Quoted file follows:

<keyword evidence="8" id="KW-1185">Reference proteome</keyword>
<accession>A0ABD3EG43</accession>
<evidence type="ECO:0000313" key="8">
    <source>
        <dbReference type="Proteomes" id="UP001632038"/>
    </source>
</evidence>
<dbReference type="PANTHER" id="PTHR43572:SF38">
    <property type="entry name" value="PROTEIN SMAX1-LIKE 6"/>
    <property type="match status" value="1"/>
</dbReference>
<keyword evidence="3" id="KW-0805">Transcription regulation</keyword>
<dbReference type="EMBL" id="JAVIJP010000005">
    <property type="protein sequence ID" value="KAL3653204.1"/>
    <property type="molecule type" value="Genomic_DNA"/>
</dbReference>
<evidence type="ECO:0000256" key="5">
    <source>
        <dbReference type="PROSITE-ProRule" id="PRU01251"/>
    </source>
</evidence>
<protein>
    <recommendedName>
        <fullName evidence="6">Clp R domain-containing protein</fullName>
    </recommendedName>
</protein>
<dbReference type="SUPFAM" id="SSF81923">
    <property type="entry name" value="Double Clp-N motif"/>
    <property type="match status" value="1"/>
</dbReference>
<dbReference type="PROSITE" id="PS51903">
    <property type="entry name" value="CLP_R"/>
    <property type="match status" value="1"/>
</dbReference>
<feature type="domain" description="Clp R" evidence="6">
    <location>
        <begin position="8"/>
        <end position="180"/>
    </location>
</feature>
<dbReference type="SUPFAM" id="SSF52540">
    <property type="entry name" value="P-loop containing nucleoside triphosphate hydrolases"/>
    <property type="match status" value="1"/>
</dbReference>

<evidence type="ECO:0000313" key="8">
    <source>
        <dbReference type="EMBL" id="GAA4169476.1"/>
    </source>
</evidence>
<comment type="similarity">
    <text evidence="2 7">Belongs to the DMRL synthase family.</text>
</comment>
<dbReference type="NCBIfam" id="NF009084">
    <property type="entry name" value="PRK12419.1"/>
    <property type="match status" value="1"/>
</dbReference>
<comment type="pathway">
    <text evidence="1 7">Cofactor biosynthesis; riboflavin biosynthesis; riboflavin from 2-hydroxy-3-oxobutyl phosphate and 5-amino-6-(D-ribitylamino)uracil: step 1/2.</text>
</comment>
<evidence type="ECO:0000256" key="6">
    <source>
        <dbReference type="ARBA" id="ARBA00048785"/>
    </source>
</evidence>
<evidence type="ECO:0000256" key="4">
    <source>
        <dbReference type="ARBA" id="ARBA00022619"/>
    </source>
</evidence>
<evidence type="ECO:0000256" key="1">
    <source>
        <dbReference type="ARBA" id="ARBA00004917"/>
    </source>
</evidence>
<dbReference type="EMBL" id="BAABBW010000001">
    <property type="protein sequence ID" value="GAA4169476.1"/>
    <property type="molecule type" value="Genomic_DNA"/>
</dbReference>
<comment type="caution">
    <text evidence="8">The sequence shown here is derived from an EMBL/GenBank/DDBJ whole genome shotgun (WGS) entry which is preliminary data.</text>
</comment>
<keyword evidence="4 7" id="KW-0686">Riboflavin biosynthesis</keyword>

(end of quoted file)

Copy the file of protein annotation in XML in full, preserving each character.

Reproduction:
<keyword evidence="8" id="KW-1185">Reference proteome</keyword>
<accession>A0ABD3EG43</accession>
<evidence type="ECO:0000313" key="8">
    <source>
        <dbReference type="Proteomes" id="UP001632038"/>
    </source>
</evidence>
<dbReference type="PANTHER" id="PTHR43572:SF38">
    <property type="entry name" value="PROTEIN SMAX1-LIKE 6"/>
    <property type="match status" value="1"/>
</dbReference>
<keyword evidence="3" id="KW-0805">Transcription regulation</keyword>
<dbReference type="EMBL" id="JAVIJP010000005">
    <property type="protein sequence ID" value="KAL3653204.1"/>
    <property type="molecule type" value="Genomic_DNA"/>
</dbReference>
<evidence type="ECO:0000256" key="5">
    <source>
        <dbReference type="PROSITE-ProRule" id="PRU01251"/>
    </source>
</evidence>
<protein>
    <recommendedName>
        <fullName evidence="6">Clp R domain-containing protein</fullName>
    </recommendedName>
</protein>
<dbReference type="SUPFAM" id="SSF81923">
    <property type="entry name" value="Double Clp-N motif"/>
    <property type="match status" value="1"/>
</dbReference>
<dbReference type="PROSITE" id="PS51903">
    <property type="entry name" value="CLP_R"/>
    <property type="match status" value="1"/>
</dbReference>
<feature type="domain" description="Clp R" evidence="6">
    <location>
        <begin position="8"/>
        <end position="180"/>
    </location>
</feature>
<dbReference type="SUPFAM" id="SSF52540">
    <property type="entry name" value="P-loop containing nucleoside triphosphate hydrolases"/>
    <property type="match status" value="1"/>
</dbReference>

<evidence type="ECO:0000313" key="8">
    <source>
        <dbReference type="EMBL" id="GAA4169476.1"/>
    </source>
</evidence>
<comment type="similarity">
    <text evidence="2 7">Belongs to the DMRL synthase family.</text>
</comment>
<dbReference type="NCBIfam" id="NF009084">
    <property type="entry name" value="PRK12419.1"/>
    <property type="match status" value="1"/>
</dbReference>
<comment type="pathway">
    <text evidence="1 7">Cofactor biosynthesis; riboflavin biosynthesis; riboflavin from 2-hydroxy-3-oxobutyl phosphate and 5-amino-6-(D-ribitylamino)uracil: step 1/2.</text>
</comment>
<evidence type="ECO:0000256" key="6">
    <source>
        <dbReference type="ARBA" id="ARBA00048785"/>
    </source>
</evidence>
<evidence type="ECO:0000256" key="4">
    <source>
        <dbReference type="ARBA" id="ARBA00022619"/>
    </source>
</evidence>
<evidence type="ECO:0000256" key="1">
    <source>
        <dbReference type="ARBA" id="ARBA00004917"/>
    </source>
</evidence>
<dbReference type="EMBL" id="BAABBW010000001">
    <property type="protein sequence ID" value="GAA4169476.1"/>
    <property type="molecule type" value="Genomic_DNA"/>
</dbReference>
<comment type="caution">
    <text evidence="8">The sequence shown here is derived from an EMBL/GenBank/DDBJ whole genome shotgun (WGS) entry which is preliminary data.</text>
</comment>
<keyword evidence="4 7" id="KW-0686">Riboflavin biosynthesis</keyword>